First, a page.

The Option-Preserving Value of Social Distancing

The following post is by Ian Ayres, Yair Listokin and Robert Schonberger. Ayres and Listokin are professors at Yale Law School and Schonberger is an associate professor at the Yale School of Medicine.

Critics of measures to mitigate Covid-19, including until Sunday President Trump, argue that the benefits of a long period of social distancing fall short of the economic costs. Others insist that the health benefits exceed the costs, and point to cost-benefit analyses supporting this conclusion. Complicating this debate are the wide range of estimates of case-fatality that have ranged from .01% to 4%, making it nearly impossible to conduct a definitive cost-benefit analysis. Perhaps the one thing that remains abundantly clear is that both the economic costs and the health benefits of extreme social distancing are enormous.

We think that the debate regarding extreme social distancing has a clear verdict — it is imperative that we should engage in this social distancing (shelter in place for all but essential workers) at least for the foreseeable short-term, but for reasons that both sides have missed.

Our country does not need to decide today whether it is worth shutting down the economy for a prolonged period to protect against coronavirus. Instead, we only need to decide what to do for now. And for now, the health benefits of extreme social distancing clearly exceed the costs to the economy regardless of your chosen economic model. To understand this, it is critical to appreciate the concept of real options.

Social distancing preserves the option of continuing to social distance if the mortality rate of the disease converges toward the higher estimates, or if it appears that an effective treatment, a vaccine, or another less expensive mitigation strategy is within close reach. Given our uncertainty about coronavirus mortality and even a remote potential for game-changing interventions, this option is incredibly valuable and well worth preserving.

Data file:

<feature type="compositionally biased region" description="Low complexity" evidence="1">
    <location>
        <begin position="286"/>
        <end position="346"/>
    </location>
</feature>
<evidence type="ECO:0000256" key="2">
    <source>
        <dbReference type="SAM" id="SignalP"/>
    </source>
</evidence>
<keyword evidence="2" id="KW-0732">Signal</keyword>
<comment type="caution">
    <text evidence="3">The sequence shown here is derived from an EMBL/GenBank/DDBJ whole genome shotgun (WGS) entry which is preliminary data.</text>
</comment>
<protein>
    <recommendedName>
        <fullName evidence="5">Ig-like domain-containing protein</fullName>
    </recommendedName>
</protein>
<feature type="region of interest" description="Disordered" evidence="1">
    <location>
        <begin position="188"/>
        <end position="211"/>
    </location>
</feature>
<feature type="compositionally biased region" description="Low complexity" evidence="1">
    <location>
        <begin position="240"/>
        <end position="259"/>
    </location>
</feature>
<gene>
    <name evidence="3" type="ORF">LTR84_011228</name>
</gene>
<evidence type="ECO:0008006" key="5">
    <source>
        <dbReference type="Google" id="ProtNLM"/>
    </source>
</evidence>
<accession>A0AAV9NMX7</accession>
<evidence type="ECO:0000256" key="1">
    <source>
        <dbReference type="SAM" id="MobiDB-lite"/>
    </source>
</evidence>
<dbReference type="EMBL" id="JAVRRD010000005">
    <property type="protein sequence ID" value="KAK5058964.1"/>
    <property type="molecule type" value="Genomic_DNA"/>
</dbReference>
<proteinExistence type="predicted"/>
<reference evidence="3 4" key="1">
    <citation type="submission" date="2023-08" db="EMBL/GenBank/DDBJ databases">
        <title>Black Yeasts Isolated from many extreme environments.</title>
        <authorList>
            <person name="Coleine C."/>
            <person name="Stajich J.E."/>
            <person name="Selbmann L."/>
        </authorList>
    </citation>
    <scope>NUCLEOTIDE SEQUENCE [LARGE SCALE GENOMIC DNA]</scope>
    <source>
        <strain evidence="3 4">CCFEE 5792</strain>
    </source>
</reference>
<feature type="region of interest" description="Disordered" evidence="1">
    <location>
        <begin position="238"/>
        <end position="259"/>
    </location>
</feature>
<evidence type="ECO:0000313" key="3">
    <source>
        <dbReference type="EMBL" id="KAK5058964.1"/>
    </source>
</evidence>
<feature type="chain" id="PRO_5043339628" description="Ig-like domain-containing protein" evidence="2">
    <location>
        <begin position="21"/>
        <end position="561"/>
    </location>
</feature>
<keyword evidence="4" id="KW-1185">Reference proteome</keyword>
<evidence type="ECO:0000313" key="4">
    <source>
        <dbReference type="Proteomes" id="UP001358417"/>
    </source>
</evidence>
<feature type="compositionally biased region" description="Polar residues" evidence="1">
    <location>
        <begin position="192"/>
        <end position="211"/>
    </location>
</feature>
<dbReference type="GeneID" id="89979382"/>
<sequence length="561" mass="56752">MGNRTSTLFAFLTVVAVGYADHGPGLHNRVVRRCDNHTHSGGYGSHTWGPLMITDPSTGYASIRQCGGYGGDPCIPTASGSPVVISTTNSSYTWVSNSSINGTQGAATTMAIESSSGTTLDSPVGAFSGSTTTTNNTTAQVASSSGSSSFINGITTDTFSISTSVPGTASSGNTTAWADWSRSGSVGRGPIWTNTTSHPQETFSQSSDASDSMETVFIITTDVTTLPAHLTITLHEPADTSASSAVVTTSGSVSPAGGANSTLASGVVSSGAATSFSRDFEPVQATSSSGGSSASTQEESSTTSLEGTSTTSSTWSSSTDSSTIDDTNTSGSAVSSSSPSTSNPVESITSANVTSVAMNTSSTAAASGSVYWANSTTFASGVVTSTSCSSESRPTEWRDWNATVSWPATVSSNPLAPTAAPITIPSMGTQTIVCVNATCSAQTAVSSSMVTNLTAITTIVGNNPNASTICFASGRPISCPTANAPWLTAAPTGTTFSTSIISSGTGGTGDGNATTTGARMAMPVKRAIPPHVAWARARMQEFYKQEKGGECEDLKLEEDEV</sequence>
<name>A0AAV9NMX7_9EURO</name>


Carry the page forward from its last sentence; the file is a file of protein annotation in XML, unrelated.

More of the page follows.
If we decide to end social distancing now, by contrast, then we cannot effectively switch to social distancing if it turns out that mortality is high, or that we need “just a little more time” to achieve a breakthrough treatment or vaccine. Once the virus has spread widely, there is a point of no return. Epidemiologists tell us that a choice now to prioritize the economy and end social distancing would be an effectively irreversible decision.

In contrast, engaging in social distancing now preserves the option of changing our mind later in the face of new information. This is what we mean by a “real option”. It stems from the asymmetry in the reversibility of our present decisions — the choice to continue extreme social distancing in the present preserves the most flexibility in our future response.

The option value benefit of maintaining social distancing in the short term can be easily illustrated quantitatively through a hypothetical example that — for the sake of argument — heavily stacks the deck in favor of ending social distancing.